Seven Years On from Grenfell – Has Anything Changed?

June 14th marks the seventh anniversary of the Grenfell Tower fire. In past years, we have focussed on themes such as the importance of responsibility and cultural change within the construction industry, encouraging all parties to be one step ahead of government initiatives.

While there are undoubtedly still challenges within the built environment, many positive changes are taking place. This article will highlight these improvements, exploring how the industry has evolved since the night of June 14th, 2017.

Hackitt’s Independent Review of Building Regulations and Fire Safety

Unsurprisingly, the Grenfell Tower fire revealed the urgent need for change within the UK’s government and construction industry. Decades of errors and misjudgements had neglected the importance of fire safety measures, endangering residents and properties.

In May 2018, Dame Judith Hackitt’s Independent Review of Building Regulations and Fire Safety found that the high-rise and complex building regulatory system was “not fit for purpose.”

This led to 53 recommendations aimed at changing industry practices to create safer living spaces for residents, which in turn led to the Building Safety Act 2022.

What changes are happening?  

  • Training and education

The Grenfell Tower Inquiry revealed significant gaps in knowledge, regulations, and practice, prompting the increase of fire safety training across the industry.

It is becoming more apparent that companies are now investing in internal training programmes to ensure that all employees, from on-site workers to senior management, understand fire safety measures and products. This is through attending courses, CPD sessions, or toolbox talk training.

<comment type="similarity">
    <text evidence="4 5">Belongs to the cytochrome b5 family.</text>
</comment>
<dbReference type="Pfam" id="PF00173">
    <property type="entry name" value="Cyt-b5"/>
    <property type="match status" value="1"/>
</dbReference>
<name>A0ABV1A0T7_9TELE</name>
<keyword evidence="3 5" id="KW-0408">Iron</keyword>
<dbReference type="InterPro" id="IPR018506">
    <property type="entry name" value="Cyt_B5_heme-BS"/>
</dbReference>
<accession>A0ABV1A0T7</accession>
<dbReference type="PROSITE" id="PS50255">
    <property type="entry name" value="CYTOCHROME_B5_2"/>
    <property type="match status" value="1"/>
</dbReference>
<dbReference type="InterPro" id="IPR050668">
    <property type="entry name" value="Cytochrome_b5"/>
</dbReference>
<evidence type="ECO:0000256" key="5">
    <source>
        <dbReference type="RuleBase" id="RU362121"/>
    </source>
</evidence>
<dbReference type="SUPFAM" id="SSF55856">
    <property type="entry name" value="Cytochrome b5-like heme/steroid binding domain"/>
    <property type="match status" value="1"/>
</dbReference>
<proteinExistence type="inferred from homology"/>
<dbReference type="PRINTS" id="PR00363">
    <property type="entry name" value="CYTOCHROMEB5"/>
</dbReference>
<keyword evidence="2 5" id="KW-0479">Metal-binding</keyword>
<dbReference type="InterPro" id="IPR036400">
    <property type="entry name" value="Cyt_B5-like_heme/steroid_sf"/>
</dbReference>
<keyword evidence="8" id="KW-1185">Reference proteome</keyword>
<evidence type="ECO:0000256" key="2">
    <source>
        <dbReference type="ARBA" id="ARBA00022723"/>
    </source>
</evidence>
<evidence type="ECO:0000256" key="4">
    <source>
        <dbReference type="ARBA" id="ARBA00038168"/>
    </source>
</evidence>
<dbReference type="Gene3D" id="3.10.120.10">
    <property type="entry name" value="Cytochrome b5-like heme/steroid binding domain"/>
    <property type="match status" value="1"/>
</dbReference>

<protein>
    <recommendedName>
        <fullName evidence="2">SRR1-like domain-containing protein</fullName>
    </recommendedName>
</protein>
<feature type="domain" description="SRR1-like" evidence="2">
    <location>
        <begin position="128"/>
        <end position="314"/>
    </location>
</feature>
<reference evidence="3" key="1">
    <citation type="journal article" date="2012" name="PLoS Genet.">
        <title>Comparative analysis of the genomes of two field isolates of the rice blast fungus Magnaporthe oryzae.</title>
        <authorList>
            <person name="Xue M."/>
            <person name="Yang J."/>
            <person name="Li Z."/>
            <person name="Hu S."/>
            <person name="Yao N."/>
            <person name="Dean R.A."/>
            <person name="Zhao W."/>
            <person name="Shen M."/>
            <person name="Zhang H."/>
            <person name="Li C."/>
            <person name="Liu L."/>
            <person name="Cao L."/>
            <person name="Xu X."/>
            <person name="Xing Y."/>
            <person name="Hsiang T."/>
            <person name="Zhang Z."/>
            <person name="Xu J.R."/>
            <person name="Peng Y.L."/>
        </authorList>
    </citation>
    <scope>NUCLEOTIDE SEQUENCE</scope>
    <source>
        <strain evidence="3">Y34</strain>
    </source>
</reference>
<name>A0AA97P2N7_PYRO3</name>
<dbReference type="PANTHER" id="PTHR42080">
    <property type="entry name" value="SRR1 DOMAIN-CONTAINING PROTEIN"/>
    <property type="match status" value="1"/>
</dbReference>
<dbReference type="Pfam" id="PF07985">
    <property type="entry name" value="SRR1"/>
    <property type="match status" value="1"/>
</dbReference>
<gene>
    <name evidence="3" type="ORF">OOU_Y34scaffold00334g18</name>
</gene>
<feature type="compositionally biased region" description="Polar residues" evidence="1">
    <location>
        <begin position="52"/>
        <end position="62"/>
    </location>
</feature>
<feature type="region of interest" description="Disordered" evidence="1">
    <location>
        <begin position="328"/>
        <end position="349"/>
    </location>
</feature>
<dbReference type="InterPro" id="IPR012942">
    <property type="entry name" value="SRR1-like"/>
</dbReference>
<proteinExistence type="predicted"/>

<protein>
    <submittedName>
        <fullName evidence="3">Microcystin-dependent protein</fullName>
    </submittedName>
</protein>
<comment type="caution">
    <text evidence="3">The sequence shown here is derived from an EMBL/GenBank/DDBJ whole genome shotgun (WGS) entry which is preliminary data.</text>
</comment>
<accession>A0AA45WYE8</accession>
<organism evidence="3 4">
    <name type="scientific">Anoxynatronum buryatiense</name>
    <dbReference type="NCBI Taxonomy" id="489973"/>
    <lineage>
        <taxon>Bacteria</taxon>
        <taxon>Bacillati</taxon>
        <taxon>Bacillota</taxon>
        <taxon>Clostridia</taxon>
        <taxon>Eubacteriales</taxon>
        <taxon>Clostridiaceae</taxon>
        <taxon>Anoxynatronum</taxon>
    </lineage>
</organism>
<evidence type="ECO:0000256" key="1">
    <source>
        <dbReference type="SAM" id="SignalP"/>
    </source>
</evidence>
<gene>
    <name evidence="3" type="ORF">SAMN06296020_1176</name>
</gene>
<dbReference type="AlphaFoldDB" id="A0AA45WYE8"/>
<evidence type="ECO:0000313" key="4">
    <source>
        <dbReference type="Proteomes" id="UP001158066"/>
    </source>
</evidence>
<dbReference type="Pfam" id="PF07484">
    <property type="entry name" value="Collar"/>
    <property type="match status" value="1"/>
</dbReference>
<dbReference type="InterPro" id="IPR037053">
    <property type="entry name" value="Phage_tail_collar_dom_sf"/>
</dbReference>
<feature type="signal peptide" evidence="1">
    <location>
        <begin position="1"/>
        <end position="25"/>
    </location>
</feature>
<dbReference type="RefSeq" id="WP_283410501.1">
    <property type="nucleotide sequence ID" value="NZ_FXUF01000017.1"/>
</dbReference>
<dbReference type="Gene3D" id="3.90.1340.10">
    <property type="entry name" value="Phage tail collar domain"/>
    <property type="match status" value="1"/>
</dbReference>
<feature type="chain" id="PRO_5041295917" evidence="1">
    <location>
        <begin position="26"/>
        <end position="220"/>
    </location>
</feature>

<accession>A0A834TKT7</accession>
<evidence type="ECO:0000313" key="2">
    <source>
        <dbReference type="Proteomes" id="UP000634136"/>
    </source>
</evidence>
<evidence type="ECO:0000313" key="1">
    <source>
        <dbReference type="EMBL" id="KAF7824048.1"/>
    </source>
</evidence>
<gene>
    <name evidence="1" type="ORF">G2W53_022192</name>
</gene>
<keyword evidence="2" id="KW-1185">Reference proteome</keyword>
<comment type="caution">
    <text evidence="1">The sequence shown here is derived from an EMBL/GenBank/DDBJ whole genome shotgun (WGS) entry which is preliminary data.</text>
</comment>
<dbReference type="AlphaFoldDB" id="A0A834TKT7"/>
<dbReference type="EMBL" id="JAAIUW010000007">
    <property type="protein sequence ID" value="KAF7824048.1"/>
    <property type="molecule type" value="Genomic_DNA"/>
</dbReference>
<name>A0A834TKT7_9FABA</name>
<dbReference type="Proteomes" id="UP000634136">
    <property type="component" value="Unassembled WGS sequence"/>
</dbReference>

The industry is moving beyond the traditional lunch-and-learn training style and proactively seeking educational resources for its teams.

Further, professional bodies such as the Royal Institute of British Architects (RIBA) and the Institution of Fire Engineers (IFE) have expanded their training programmes. The IFE and the Association for Specialist Fire Protection (ASFP) released Level 2 and Level 3 qualifications, covering essential knowledge for those working in the passive fire protection sector.

This works alongside other accreditation schemes to ensure all individuals involved in fire safety roles are qualified and competent. For example, the government has supported initiatives like the Building a Safer Future (BSF) Charter. This charter was created to promote behavioural and cultural change across the industry. While it began by focussing on high-rise buildings, it has now extended its scope to cover buildings of all heights and construction activities.

Finally, the use of technology in fire safety training has increased, with virtual reality (VR) tools providing individuals with an in-depth understanding of firestopping and its function in a fire scenario.

  • Industry concepts

With improved education comes the adoption of industry best practices and concepts.